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A Vision for Philly’s Parkway

Ray Grenald has visions. That’s how his mind works. A lighting architect, he dreamed of creating a dynamic image for Philadelphia. So he had the idea of putting lights on Boathouse Row. He got that done in 1979, thus transforming the 19th century boathouses into the most photographed sight in the city.

Grenald has long had another vision. This one is for Eakins Oval and the Art Museum. He told me about it more than a year ago, but now that the City is rethinking this once gracious space which has become dangerously high-trafficked, I’d like to put it out there.

Grenald knows it’s a long shot but he’s convinced his idea would give Philadelphia an iconic landmark akin to what the Lincoln Memorial is to Washington D.C.

 “We’re missing an opportunity for grandeur along the [Benjamin Franklin] Parkway, from City Hall to the Art Museum,” he said.

Grenald, who has put his arguments into a letter he will send to anyone who might listen, writes that his idea would return the Parkway to its 1917 concept as “a Grand Baroque avenue… with the Art Museum –the visual terminus­–at the west end.”  That plan, he explains, was overtaken in the 1950s by traffic and a high accident rate. As a remedy, the outer Parkway lanes were created and multitudes of trees planted, “eliminating the vista that had been created.”

Today, that “grand vista” of the Art Museum can no longer be seen from the Parkway’s outer lanes until you’re practically in front of it.

The Benjamin Franklin Parkway: trees obscure the “grand vista” of the Art Museum

And that’s just one problem.

The other is Eakins Oval itself and its relationship to the Art Museum. The Oval is a large, paved space that’s typically empty – a dead traffic island. Sometimes, it’s used for parking. In the summer, the city has tried to give it purpose by allowing food trucks and a temporary sandbox that attract families on sultry evenings.

Towering above the Oval just opposite the museum is the large equestrian statue of George Washington flanked by two small fountains. The ensemble, Grenald says, does nothing to enhance the stature of the Art Museum which is now “kind of lost.”  Also, he says, it “has no setting. It’s just up on a hill. How do you anchor it to the Parkway?  Add glittler, sparkle, brightness” – with a reflecting pool.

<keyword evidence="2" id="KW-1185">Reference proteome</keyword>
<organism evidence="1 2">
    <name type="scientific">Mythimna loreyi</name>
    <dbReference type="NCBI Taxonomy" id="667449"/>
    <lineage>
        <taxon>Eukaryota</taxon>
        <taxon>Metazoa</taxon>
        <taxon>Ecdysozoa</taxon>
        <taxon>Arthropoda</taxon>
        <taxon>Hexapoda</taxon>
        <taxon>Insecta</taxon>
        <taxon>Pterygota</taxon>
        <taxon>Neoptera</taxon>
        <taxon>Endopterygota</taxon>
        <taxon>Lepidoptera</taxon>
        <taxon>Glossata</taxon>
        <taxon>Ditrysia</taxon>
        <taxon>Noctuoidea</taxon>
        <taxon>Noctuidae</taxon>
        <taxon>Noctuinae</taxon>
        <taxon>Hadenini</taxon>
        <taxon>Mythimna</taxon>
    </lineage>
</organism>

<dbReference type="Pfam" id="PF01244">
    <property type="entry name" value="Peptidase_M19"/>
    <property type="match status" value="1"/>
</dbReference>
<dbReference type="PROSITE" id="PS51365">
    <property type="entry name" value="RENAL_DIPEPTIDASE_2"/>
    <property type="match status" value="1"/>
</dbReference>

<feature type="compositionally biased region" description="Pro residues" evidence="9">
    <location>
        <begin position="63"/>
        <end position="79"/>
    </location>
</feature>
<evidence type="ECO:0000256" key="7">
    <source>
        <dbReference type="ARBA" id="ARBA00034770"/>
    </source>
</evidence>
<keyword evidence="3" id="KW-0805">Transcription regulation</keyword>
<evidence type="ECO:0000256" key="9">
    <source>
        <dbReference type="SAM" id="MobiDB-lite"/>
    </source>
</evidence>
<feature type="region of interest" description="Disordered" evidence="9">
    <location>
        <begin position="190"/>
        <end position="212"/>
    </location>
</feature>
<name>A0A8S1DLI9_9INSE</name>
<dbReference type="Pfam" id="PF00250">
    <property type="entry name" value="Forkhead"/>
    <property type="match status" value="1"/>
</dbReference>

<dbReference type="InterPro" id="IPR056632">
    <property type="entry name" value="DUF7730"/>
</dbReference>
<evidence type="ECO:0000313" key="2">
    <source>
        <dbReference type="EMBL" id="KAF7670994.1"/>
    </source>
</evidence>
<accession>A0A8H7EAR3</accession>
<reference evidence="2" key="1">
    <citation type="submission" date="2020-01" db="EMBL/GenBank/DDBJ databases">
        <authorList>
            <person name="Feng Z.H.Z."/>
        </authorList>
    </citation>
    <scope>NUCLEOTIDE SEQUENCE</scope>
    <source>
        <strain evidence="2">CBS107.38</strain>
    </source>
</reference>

Imagine, he says, a large circular reflecting pool, flooded by water about four inches deep–at times, still like a mirror, at others ruffled by wind. In winter, it could be a skating rink. A reflecting pool, he says, would “draw more attention to the majesty of the museum.”

Then, he continues, imagine the stairway up to the Art Museum with water cascading down the middle section, still leaving plenty of room on each side to run the “Rocky steps.”

Lincoln Memorial: enhanced by reflecting pool
Art Museum: with dead paved space in front.

Grenald sees striking similarities between the Art Museum and the Lincoln Memorial. “Each building is an excellent example of Neoclassic Architecture. Each is located at the top of a monumental classic stairway which terminates the planned Baroque vista.”

But unlike Washington, he says, “We don’t have a major public space like the Lincoln Memorial” with its long reflecting pool and view toward the obelisk that is the Washington Monument.  Instead, we have Independence Mall, which feels like it is “of a Colonial scale.”

For big public events, such as Welcome America, the reflecting pool could be drained, he said. Or covered over. Under the Oval, room could be made for parking, rest rooms, and maybe a medical station. As for the trees, which now obscure the grand view of the museum, they are aging and could be rethought. 

Grenald faced opposition when he proposed lighting Boathouse Row in 1977, with many arguing that the 19th century boathouses should remain just as they were. But Mayor Frank Rizzo loved the idea. And it came to pass.

Will Grenald find a champion for this vision? In recent years, the city has polled some of the 70,000 people who live near the Parkway for ideas. The resulting 2013 report, “More Park, Less Way,” has led to efforts to reduce traffic, at least in summer, and find ways to give neighbors more access to parkland and programming. Now, armed with a $495,000 planning grant from the William Penn Foundation, it hopes to that next summer it will seek bids for a more comprehensive design for the Parkway. Maybe Grenald’s idea will make it into the mix. Philadelphia Inquirer architect Inga Saffron wrote this summary of where the reimagining stands.

In the meantime, ever the dreamer, Grenald tossed out another idea, this one for Boathouse Row: Install lighting on the trees along Kelly Drive, focused on the currently dark backsides of the boathouses facing the drive. “It would give the houses more of a presence from Kelly Drive. The lighting should be subtle, a blue-white light evocative of moonlight….